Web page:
Scientists research the ‘hidden meaning’ of bird talons
Scientists from the Polish Academy of Sciences have developed a key for identifying the talons of diurnal birds of prey and owls. They presented it in the International Journal of Osteoarchaeol. Their tool can be helpful during the study of bird remains found at archaeological sites.
Three employees of the Institute of Systematics and Evolution of Animals at the Polish Academy of Sciences in Krakow: Dr. Zbigniew M. Bocheński, Dr. Teresa Tomek and Krzysztof Wertz published two papers containing the key to identifying the talons of diurnal birds of prey and owls (HERE and HERE). These are the world's first manuals for the identification of ungual phalanges.
The publications will be helpful in the study of bird remains found at archaeological sites and will make it possible to better use the potential associated with the study of talons.
Quoted in a press release, the scientists said: “Imagine the following scene: a cave, about a hundred thousand years ago, inhabited by Neanderthals. One of them, holding a large talon in his hand, makes incisions in it using a sharp flint. Then he inserts a tendon from a hunted animal into the incisions, ties a knot, dyes it with ochre and a pendant is made. Or, imagine a modern man from several or tens of thousands of years ago drilling a hole in an equally large talon with a flint drill.”
Talons were used for decoration or as symbolic objects all over the world, in different eras and cultures. They were already valuable to the Neanderthals, as evidenced by incised specimens found in present-day France, Italy and Croatia. Bird talons were used as pendants in such remote regions of Europe as present-day Romania, Estonia and Sweden. Their peculiar clusters are known from many Neolithic sites in Israel, Lebanon and Syria.
The scientists said: “Identification of bird talons found in an archaeological context can be crucial for interpreting a given site, and especially for analysing the habits and beliefs of the ancients. Only by knowing the species from which the talon had been obtained can we see whether the specimen was obtained from birds living locally or perhaps brought from a distant location.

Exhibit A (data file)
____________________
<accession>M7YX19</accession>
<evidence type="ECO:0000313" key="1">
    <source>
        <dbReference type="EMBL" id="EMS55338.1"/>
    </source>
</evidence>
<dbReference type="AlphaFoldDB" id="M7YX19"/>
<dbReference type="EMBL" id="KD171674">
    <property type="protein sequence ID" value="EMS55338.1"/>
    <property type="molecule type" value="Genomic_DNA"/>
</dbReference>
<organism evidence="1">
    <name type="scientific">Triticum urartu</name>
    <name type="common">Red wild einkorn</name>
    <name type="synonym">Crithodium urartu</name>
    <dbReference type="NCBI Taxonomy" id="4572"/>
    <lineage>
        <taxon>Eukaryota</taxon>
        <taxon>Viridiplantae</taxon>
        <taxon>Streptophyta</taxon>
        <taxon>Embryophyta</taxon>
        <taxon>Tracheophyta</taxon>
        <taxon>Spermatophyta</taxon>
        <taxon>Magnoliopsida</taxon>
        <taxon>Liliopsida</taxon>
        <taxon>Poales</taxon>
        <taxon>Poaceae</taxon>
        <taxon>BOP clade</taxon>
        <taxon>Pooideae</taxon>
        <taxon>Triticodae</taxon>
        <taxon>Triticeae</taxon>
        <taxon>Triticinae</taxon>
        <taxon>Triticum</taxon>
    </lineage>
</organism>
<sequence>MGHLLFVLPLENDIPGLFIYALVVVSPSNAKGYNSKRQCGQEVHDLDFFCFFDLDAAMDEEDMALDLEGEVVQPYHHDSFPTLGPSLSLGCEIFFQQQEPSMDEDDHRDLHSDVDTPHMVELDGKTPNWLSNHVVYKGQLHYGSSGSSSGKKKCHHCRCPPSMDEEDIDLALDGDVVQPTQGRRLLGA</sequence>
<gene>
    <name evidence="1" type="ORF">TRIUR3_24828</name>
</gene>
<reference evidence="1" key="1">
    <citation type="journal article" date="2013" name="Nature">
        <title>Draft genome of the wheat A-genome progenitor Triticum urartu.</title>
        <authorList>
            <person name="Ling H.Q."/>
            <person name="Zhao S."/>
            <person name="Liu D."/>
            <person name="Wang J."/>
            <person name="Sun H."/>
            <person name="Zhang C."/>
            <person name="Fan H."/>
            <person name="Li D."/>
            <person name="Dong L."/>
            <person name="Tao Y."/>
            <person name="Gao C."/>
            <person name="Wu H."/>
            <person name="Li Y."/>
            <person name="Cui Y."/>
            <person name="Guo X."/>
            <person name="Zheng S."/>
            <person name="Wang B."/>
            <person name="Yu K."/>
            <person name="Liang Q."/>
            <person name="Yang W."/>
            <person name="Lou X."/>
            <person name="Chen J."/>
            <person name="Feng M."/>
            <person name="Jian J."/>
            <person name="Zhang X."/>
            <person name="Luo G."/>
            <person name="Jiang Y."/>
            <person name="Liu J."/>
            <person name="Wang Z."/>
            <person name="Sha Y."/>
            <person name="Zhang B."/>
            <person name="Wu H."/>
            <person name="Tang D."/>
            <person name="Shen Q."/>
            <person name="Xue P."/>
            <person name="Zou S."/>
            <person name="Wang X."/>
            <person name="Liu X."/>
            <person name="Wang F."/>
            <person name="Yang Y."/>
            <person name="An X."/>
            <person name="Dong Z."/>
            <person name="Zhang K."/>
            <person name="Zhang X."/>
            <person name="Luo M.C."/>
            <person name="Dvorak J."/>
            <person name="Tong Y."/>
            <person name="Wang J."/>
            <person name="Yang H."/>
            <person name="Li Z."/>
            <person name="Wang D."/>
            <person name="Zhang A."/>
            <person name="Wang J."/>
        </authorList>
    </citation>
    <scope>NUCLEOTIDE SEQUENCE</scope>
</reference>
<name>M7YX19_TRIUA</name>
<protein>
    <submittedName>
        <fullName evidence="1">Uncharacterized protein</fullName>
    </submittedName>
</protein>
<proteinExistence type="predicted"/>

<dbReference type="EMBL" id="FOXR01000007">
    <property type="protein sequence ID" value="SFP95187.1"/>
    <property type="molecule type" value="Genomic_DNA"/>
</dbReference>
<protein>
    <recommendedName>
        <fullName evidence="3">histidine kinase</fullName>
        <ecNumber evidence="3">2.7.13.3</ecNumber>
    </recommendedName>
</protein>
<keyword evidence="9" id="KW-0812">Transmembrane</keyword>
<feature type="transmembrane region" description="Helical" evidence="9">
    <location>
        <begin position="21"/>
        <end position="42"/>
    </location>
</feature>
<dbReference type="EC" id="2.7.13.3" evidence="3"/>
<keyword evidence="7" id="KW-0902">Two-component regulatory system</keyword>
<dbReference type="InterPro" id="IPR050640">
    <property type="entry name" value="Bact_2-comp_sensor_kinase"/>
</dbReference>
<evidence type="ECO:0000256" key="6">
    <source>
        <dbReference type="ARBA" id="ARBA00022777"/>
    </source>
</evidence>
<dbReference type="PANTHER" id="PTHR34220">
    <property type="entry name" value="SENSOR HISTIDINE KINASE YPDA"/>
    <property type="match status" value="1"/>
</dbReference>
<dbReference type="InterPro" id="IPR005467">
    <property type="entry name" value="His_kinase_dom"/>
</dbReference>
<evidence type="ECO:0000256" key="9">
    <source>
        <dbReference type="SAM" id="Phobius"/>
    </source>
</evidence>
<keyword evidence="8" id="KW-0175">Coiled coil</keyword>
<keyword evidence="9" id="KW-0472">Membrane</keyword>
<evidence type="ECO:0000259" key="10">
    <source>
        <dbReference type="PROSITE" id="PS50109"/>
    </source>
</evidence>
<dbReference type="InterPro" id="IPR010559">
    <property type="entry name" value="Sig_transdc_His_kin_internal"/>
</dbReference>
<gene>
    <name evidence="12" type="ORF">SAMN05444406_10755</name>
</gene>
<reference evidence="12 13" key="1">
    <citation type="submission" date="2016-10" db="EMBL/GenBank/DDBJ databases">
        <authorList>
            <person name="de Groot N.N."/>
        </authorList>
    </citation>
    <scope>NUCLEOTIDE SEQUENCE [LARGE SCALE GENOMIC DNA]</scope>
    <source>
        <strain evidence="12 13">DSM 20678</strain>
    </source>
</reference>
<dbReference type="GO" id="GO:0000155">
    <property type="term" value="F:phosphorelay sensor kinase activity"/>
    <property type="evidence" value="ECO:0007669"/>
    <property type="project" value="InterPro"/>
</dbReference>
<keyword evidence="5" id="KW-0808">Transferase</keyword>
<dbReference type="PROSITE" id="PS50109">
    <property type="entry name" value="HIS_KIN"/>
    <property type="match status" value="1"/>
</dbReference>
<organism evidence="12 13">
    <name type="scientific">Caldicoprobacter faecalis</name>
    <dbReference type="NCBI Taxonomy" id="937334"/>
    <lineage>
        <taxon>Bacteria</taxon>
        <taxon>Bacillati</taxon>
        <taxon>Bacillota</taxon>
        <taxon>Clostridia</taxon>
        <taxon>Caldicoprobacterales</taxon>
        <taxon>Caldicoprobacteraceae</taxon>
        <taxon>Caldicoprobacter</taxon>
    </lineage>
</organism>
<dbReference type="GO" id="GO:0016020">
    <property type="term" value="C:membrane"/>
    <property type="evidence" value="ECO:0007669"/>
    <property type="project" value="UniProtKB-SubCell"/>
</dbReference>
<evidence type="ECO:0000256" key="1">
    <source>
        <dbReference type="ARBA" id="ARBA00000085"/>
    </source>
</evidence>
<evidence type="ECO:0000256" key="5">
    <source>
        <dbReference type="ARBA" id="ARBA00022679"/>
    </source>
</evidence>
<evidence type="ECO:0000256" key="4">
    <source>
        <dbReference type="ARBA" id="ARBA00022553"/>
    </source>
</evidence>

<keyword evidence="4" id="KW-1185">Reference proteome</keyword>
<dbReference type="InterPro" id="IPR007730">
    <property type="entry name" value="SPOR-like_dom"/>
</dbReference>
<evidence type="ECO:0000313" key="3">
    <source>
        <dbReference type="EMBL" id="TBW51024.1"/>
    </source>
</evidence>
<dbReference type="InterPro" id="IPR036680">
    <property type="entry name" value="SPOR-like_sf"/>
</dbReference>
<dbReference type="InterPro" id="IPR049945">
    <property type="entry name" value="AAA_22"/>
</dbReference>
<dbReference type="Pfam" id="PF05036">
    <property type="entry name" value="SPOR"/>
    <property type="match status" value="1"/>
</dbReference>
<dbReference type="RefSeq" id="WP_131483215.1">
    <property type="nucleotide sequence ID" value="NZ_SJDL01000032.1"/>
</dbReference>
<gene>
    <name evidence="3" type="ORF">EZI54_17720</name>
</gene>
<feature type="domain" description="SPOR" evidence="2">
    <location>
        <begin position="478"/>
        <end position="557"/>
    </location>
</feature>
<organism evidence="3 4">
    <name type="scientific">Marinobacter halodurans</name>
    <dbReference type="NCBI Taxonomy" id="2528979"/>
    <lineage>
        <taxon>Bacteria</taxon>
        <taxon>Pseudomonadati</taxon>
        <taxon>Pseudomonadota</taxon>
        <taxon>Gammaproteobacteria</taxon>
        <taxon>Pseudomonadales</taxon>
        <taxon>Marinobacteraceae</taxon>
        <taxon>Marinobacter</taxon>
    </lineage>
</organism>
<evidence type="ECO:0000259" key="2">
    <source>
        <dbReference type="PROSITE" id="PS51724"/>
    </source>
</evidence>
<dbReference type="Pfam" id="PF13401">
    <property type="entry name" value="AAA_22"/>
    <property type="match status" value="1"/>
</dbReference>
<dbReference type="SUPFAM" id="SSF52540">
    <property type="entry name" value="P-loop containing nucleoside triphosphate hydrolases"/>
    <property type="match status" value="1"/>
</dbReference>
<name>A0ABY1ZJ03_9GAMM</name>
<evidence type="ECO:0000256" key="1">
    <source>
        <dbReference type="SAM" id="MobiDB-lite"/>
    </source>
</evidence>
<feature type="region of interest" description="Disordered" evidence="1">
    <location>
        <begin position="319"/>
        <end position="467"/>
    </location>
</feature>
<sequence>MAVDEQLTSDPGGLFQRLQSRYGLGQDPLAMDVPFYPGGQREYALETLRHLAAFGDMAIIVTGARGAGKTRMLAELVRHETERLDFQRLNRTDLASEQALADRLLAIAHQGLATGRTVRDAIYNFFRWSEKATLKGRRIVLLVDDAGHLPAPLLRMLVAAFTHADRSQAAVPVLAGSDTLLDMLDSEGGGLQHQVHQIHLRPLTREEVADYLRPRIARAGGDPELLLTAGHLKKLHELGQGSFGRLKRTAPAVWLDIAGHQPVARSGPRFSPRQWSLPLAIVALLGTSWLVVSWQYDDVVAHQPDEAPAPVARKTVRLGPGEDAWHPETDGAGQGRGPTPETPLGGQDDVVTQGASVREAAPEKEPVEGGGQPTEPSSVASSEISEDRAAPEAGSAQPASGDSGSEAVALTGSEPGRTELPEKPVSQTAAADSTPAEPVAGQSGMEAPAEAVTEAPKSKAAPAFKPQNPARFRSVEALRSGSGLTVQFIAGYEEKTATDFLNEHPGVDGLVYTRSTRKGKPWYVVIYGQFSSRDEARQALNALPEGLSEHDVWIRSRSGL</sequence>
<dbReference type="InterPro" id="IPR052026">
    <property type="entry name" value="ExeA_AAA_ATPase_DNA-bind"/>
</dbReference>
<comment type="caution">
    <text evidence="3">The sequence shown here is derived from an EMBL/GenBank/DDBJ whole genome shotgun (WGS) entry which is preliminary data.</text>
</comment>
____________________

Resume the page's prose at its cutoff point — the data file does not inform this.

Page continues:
“We can draw possible conclusions regarding the seasonality of hunting and human presence in a given area (was it a breeding or wintering species?). Did people choose certain species for their amulets and decorations, or were they more opportunistic (versatile - PAP)? What features did these species of birds have in common? Were they nocturnal (owls), actively hunting (e.g. eagles) or were they scavengers (e.g. vultures)? Are there any differences in the selection of species from which talons were obtained for different purposes by different groups of people?
“Many similar questions can be asked, and an experienced researcher will surely be able to draw interesting conclusions from this material, provided that the talon can be identified with sufficient accuracy.”
The researchers point out that although few elements of the bird skeleton have as much cognitive potential in archaeology as talons, the correct identification of the bird species from which a given talon comes poses many problems. Birds have four toes on each foot, the talons of which vary in size and morphology. An additional difficulty is the frequent sexual dimorphism in size in diurnal and nocturnal birds of prey (females are larger than males).
Proper identification requires access to a rich osteological comparative collection. One of the largest such collections in Europe is located at the Institute of Systematics and Evolution of Animals of the Polish Academy of Sciences in Kraków.
PAP - Science in Poland